Winner of the Lighthouse Poetry Series Competition
Selected by Randall Mann


Wray’s poems are wry luxury items of intelligence, sheathed in the latent double of speech, where a word like family might mean, in the queer parlance, refuge, but also, refutation. This is an interrogative, primal, mythic collection, a poetry of privacy and disclosure, of contradiction, a disabused landscape under “razor-wire stars.” RANDALL MANN

No Doubt I Will Return a Different Man explores how complicated relationships between fathers and sons cast long shadows over the future self. In Wray’s poems, eros shades at times uncomfortably into social violence and self-abnegation, making this book both love song and elegy to masculinity and its performances, to queerness, and to self-invention. Wray’s sharp-eared lyrics move between the darkly campy and the sublime, proving that paternal elegies themselves are “queer things” whose shifting modes allow him to investigate the limits of fatherhood itself.  PAISLEY REKDAL

Situated in the long posterity of one of the most infamously shattered queer lives, this tense excavation of Alan Turing, this careful and sumptuous overlay of men’s secrecies and assignations seventy years apart, is fascinating. No Doubt I Will Return a Different Man delves for origins, stirs encryption with erotics, and makes “caught looking” palpable in its thrill and thrall. BRIAN BLANCHFIELD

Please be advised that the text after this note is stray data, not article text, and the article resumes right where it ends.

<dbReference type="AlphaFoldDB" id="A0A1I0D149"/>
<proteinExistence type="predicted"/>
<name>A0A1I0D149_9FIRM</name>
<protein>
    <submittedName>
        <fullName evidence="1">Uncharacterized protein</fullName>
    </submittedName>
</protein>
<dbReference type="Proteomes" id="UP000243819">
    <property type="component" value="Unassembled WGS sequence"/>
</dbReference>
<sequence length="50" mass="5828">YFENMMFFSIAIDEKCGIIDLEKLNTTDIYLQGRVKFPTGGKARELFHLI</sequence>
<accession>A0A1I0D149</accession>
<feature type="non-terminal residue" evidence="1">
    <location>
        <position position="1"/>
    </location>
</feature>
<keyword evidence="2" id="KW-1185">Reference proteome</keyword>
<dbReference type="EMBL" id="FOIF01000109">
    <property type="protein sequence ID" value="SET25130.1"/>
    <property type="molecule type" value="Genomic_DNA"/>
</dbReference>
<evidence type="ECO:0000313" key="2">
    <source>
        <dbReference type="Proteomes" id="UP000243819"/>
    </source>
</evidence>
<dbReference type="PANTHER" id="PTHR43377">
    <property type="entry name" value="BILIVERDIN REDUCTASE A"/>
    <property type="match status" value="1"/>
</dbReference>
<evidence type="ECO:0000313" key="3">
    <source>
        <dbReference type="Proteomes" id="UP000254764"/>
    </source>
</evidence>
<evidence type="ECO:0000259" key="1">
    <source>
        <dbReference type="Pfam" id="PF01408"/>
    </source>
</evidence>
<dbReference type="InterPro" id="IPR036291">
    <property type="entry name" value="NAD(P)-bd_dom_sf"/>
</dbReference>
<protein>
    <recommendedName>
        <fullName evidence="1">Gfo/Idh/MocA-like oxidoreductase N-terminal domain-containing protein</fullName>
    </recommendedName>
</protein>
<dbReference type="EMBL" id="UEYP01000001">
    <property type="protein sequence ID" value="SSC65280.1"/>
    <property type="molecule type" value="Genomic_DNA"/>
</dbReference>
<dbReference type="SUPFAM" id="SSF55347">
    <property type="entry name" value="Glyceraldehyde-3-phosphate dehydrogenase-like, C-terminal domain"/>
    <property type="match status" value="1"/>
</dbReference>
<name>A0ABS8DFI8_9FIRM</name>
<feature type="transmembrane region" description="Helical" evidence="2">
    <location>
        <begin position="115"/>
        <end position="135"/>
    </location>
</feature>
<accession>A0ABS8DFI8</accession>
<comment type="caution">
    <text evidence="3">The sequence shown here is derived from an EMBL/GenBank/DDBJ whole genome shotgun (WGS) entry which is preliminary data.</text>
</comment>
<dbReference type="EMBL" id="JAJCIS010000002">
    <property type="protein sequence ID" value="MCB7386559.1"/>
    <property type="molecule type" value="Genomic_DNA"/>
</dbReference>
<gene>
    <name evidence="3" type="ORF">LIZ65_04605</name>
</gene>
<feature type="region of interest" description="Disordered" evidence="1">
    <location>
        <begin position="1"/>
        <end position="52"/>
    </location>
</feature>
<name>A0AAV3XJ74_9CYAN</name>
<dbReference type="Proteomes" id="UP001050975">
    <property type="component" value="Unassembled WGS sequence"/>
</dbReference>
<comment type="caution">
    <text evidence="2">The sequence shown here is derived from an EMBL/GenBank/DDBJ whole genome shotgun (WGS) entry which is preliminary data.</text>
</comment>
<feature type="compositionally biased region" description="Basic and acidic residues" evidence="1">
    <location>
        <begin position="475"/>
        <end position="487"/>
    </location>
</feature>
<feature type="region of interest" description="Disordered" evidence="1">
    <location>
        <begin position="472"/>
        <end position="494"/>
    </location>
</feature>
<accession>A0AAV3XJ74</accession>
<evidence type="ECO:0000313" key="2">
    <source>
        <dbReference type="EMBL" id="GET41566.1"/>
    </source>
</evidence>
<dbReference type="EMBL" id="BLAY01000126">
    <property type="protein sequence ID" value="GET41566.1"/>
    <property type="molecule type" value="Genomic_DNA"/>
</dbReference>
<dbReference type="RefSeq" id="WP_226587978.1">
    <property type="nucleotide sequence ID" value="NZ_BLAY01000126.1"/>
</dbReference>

The Last Orgasm,” 

Each of Us Chimera,” The Georgia Review 

The Bloom’s Beauty Is Insistence,” Hunger Mountain 

On the Nature of or Relating To,” Impossible Archetype  

All the Grand Deaths,” Blackbird

“Sci-fi Aubade,” American Literary Review 

Buggery,” American Academy of Poets 

False Spring for Telemachus,” Mississippi Review

Beginning’s End,” Meridian

Music Arises from Component Parts or the Dream of a Clarinet,”
Split This Rock Poem-of-the-Week

Turing Tested” and “Samson Agonistes,” The Arkansas International

“In My Dream, Turing Shows Me His Greatest Machine,” Verse Daily